Back in November, SF&F Twitter was all abuzz with the news that Beth Meacham of Tor had done a deal with the estate of the late John M Ford. Many of you could have been forgiven for saying, “who?”, and wondering why the likes of Patrick Nielsen Hayden, Neil Gaiman and Roz Kaveney were so excited. Ford is most famous for a book called The Dragon Waiting, which won the World Fantasy Award in 1984. For historical context, that’s the year before Neuromancer won the Hugo. Someone born in that year would be in their mid-thirties now.
Ford died in 2006. Click through on the link above for the full story of how his literary estate became lost, and how it was recovered. It is a great story in itself, and also gives a real sense of how loved Ford was by his peers.
For additional context, the other novels on the World Fantasy short list that year included George Martin’s Armageddon Rag, Stephen King’s Pet Sematary, and RA McEvoy’s Tea With the Black Dragon (the only cross-over with the Hugo, which was won by David Brin’s Startide Rising). That’s excellent company to be in.
This is also long before Emerald City. I wasn’t reading a huge amount of SF&F in ’84, and was generally only up to date when Marc Gascoigne thrust a book in my face and told me to read it. So despite Roz keeping telling me that Ford was the best of us, I’d never actually read anything by him. But I did have a copy of The Dragon Waiting, so I thought I would give it a look over to see what all the fuss was about. And, of course, to see if the Suck Fairy had visited the poor book.
The opening chapters introduce us to three of our major characters. Hywel Peredur is a young Welsh boy who turns out to have a talent for magic and goes off to Byzantium to learn how to use it properly. Dimitrios Ducas is the son of a Byzantine nobleman who is murdered on the orders of the Emperor for that classic Roman crime of becoming too popular with his soldiers and the people he is governing. Cynthia Ricci is the daughter and heir of the best doctor in Florence. Her father’s patients include Lorenzo di Medici himself, but Vittorio Ricci has become a victim of the plotting of Duke Sforza of Milan.
So far, so conventional, perhaps. Good conventional. We have three characters brilliantly drawn in separate short stories, each one given an encounter that will be a defining feature of their lives. But not all is as it seems. After all, Hywel can actually do magic. The province that Dimi’s father governs for the Emperor of Byzantium is called Gaul. And Duke Sforza is a vampire.
What Ford gives us is a complex and strange alternate history. He has the depth of historical research that you might expect from Guy Gavriel Kay; the devious political scheming of Dorothy Dunnett; and the talent for weaving in historical characters that Kim Newman would later use to such great effect in Anno Dracula.
All of this is eventually put to use to tell the story of the latter part of the Wars of the Roses. Edward IV is on the throne. George, Duke of Clarence, has been politically stupid once too often. Richard of Gloucester is doing his best to serve his eldest brother by keeping the Scots at bay. Hywel, by now a well-known and trusted advisor of the Yorkists, is a friend to the mother of this brood, Cicely Neville. Dimi is now a soldier of fortune. As for Cynthia, a competent surgeon is always in great demand; as is our fourth major character, the artillery engineer, Gregory von Bayern. But the tides of history are flowing, driven, as always, by Byzantine scheming. If the previous sections of the book have told us anything, it is that the efforts of individuals to stand against those tides are generally futile, and often fatal.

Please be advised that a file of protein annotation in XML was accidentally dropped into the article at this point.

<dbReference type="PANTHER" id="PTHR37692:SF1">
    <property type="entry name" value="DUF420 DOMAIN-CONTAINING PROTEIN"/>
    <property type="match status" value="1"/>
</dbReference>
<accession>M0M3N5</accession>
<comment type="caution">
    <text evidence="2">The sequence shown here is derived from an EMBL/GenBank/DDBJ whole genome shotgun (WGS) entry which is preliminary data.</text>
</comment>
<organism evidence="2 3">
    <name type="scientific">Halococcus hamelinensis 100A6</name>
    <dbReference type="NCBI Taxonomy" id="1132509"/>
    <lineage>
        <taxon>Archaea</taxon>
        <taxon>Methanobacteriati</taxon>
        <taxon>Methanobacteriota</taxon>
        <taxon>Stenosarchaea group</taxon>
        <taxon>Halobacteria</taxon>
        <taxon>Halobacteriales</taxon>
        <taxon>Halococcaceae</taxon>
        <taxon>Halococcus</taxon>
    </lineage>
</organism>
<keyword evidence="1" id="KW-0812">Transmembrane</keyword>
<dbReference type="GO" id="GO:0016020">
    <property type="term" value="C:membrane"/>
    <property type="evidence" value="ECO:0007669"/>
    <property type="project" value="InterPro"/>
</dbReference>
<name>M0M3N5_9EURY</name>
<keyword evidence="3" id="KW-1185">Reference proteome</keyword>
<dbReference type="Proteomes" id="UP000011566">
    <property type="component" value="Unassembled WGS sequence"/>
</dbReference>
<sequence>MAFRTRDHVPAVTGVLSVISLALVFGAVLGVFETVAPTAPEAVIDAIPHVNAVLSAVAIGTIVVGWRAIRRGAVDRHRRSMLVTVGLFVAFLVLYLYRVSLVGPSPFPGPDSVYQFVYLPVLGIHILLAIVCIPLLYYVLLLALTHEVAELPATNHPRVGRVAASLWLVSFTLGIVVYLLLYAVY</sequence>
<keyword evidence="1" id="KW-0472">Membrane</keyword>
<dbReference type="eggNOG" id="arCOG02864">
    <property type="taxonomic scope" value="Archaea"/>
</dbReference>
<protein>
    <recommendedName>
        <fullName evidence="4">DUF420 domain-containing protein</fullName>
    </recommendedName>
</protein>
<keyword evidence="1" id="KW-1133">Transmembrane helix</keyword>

One of the things that stood out to me about the book is how it is about propaganda. The Byzantine plot to put their man on the throne of England has two main thrusts. One is the assassination of key figures. The other is the spread of unfavourable stories about the Yorkists to turn the population against them. There’s also some very devious manipulation to create incidents that will give credence to those stories. Fake news is nothing new.
The Suck Fairy, I’m pleased to say, has given this book a very light touch. Cynthia, as one of the main characters, has a very important role to play and a great deal of agency. There is brief mention of a teenage gay relationship towards the end of the book, and this is taken as entirely natural and commonplace by the middle-aged knights discussing it. If I have one regret it is that the worship of Cybele is still important to the Byzantines and there is no mention of the Galli. There could easily have been trans people in the book, but there weren’t.
Oh, did I forget to mention that in the world of the book Christianity is still a minor cult among the many that were popular in Rome? Several of the knights, including Dimi, are proud devotees of Mithras, while Cynthia follows the path of Athena.
All in all, I was very impressed. The book is a little episodic because it has a lot of time to cover, but most readers will be OK with that. I found the description of the battle of Bosworth at the end a little hard to follow. However, these are minor complaints. From next year Tor will be producing new editions of some of Ford’s novels, starting with The Dragon Waiting. They might be old, but if they are all like this one then they are very well worth checking out.
“As Vortigern, king of the Britons, was sitting upon the bank of the drained pond, the two dragons, one of which was white, the other red, came forth, and approaching one another, began a terrible fight, and cast forth fire with their breath.” — from “The Prophecy of Merlin” in Geoffrey of Monmouth’s The History of the Kings of Britain.
Title: The Dragon Waiting
By: John M Ford
Publisher: Gollancz Fantasy Masterworks